A bottle jack is so named because it is shaped like a bottle. The upright, cylindrical shape allows you to place it in tight spaces where other jacks may not fit.
It is hydraulically driven and the operator uses a handle to pump up the jack. As the jack rises, it raises the equipment under which it is placed.
An inflatable jack uses air or water to lift. The jack is lightweight and easily portable.
It fits into small spaces where there is not enough clearance to insert other types of jacks. The inflatable jack resembles a deflated pillow.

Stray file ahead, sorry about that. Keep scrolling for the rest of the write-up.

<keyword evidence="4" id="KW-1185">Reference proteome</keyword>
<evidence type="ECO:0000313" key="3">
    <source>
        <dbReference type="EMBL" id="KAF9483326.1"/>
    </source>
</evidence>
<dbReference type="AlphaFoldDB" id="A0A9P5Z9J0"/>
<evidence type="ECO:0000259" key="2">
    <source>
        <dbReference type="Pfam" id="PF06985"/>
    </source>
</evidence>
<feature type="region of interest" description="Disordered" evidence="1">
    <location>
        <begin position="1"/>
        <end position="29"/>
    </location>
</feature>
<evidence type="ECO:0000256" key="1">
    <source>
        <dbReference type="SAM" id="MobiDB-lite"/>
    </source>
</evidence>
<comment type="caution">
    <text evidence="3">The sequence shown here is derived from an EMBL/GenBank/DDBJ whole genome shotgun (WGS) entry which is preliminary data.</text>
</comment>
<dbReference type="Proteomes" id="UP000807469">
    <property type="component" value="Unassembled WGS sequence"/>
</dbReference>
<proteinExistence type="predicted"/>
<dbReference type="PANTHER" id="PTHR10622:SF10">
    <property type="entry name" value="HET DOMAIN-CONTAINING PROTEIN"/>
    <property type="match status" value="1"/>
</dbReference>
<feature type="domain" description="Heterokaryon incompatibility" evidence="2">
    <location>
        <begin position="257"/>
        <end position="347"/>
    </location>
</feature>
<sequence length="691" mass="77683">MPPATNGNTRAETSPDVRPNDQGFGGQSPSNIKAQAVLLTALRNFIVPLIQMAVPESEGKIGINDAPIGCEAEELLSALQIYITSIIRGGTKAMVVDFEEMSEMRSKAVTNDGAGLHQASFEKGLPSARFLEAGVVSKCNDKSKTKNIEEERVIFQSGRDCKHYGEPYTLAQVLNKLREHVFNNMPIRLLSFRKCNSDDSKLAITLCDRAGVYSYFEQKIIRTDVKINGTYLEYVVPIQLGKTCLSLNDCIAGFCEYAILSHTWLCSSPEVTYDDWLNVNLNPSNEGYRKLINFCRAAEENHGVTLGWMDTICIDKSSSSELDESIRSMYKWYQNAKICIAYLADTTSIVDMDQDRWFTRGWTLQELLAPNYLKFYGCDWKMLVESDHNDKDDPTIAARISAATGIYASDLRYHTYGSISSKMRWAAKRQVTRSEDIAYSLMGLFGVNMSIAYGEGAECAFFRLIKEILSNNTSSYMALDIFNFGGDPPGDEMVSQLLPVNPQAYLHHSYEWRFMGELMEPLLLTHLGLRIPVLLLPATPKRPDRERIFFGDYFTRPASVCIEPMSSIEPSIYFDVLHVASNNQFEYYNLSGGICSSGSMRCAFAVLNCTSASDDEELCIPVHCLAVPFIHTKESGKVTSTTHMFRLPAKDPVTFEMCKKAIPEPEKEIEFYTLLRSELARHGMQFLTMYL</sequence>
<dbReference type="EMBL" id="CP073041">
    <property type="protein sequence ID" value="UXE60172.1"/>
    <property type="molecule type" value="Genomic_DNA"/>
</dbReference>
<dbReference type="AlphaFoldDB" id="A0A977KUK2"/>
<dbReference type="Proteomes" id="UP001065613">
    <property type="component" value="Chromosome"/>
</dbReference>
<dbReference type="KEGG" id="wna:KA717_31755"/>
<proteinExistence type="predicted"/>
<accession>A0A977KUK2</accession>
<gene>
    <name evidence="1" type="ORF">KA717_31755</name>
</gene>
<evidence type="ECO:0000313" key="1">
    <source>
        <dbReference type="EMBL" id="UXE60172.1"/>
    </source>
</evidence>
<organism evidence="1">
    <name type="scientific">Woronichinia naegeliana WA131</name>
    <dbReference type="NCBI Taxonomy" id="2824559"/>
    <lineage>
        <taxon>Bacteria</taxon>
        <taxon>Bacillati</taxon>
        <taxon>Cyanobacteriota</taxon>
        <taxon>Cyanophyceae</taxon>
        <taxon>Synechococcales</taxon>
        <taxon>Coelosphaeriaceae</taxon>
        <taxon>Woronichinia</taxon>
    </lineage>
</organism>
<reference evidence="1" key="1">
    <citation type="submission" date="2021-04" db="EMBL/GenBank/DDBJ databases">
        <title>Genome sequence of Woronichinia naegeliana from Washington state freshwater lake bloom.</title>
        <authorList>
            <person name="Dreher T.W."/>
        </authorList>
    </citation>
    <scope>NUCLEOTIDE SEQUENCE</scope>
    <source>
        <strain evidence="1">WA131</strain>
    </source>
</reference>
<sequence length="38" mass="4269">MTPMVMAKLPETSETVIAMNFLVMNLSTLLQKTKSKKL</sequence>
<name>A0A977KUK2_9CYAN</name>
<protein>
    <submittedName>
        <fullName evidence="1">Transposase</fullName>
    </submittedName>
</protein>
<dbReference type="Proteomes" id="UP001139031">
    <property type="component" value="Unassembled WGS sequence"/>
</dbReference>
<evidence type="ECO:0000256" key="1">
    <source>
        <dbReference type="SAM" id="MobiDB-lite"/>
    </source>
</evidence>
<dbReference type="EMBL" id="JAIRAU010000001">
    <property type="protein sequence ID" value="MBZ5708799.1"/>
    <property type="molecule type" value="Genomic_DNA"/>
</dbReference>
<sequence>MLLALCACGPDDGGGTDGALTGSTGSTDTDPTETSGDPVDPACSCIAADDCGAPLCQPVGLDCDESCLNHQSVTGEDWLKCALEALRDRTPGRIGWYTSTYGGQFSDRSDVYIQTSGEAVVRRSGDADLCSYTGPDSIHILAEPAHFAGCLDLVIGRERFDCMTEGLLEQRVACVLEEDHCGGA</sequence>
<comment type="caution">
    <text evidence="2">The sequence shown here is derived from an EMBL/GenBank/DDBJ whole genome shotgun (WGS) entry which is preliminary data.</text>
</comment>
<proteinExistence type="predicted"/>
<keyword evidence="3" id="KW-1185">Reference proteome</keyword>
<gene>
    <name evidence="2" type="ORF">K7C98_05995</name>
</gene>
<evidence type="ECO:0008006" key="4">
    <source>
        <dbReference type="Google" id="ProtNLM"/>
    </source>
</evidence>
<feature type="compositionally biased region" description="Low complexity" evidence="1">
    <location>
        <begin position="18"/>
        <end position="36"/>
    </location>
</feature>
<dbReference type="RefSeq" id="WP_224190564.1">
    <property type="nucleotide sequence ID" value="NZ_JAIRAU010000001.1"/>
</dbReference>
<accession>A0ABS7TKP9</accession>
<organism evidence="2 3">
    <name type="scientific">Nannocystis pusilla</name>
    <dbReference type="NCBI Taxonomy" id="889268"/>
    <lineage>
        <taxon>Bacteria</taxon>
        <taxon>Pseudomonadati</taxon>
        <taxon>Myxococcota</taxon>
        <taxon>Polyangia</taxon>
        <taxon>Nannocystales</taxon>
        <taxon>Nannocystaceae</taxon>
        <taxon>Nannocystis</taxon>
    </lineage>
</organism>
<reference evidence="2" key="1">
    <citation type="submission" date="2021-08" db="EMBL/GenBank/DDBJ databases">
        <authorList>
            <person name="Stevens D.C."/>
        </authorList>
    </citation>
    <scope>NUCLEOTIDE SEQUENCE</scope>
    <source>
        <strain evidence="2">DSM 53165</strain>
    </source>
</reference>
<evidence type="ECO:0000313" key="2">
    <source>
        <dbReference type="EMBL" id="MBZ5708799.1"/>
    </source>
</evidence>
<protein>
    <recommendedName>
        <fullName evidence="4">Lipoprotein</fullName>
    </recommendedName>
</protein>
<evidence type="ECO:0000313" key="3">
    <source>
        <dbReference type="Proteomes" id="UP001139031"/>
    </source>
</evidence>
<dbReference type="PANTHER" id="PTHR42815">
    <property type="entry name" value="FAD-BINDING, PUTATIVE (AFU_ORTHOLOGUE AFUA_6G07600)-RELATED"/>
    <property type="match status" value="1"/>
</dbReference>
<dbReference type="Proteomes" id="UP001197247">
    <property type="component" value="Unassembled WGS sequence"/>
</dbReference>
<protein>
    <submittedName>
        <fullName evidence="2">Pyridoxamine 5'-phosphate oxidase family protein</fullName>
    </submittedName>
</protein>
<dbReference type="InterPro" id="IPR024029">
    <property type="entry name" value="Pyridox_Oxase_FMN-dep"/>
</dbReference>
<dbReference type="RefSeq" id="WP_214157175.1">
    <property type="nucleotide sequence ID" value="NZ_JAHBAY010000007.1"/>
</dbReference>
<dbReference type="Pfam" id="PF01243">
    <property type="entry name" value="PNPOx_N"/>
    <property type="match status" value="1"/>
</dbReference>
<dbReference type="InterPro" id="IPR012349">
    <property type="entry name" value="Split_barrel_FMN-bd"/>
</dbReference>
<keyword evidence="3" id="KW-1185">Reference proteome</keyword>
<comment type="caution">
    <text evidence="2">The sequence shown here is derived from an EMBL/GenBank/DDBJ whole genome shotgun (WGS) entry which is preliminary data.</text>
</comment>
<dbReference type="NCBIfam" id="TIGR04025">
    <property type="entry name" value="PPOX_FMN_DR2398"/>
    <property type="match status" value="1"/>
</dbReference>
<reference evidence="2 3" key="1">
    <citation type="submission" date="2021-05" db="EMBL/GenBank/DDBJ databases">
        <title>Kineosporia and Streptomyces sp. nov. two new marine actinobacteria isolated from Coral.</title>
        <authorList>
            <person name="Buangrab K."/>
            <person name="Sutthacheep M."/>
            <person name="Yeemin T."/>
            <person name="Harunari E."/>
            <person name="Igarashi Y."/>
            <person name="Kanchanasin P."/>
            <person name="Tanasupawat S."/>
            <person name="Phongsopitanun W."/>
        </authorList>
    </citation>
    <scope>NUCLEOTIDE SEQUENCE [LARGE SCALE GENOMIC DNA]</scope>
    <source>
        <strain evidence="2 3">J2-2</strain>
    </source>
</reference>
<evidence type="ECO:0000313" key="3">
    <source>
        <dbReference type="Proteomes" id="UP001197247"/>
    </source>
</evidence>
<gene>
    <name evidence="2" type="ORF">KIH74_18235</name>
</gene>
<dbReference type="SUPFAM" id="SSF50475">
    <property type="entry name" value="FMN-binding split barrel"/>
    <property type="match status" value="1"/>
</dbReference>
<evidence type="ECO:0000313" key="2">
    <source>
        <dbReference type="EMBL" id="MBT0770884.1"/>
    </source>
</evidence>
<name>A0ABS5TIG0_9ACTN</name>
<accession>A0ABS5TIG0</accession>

You place it under the equipment that you need to raise, then air or gas is pumped into the jack, forcing it to expand and lift the equipment.
A ratchet jack uses a gear and a pivoting mechanism called a pawl that falls into notches on the gear to lock and hold the gear. This mechanism incrementally raises an object and holds it until released.
These come in various styles and strengths. They are operated typically by pumping a lever up and down but may have a handle that is turned on models designed to lift small amounts of weight.
A scissor jack is shaped like a square balanced on one of its points when at its midway lifting point. From there it either flattens out as it is lowered or brings its sides together as it raises.
It is moved up or down by turning a bolt that runs through the center from side to side.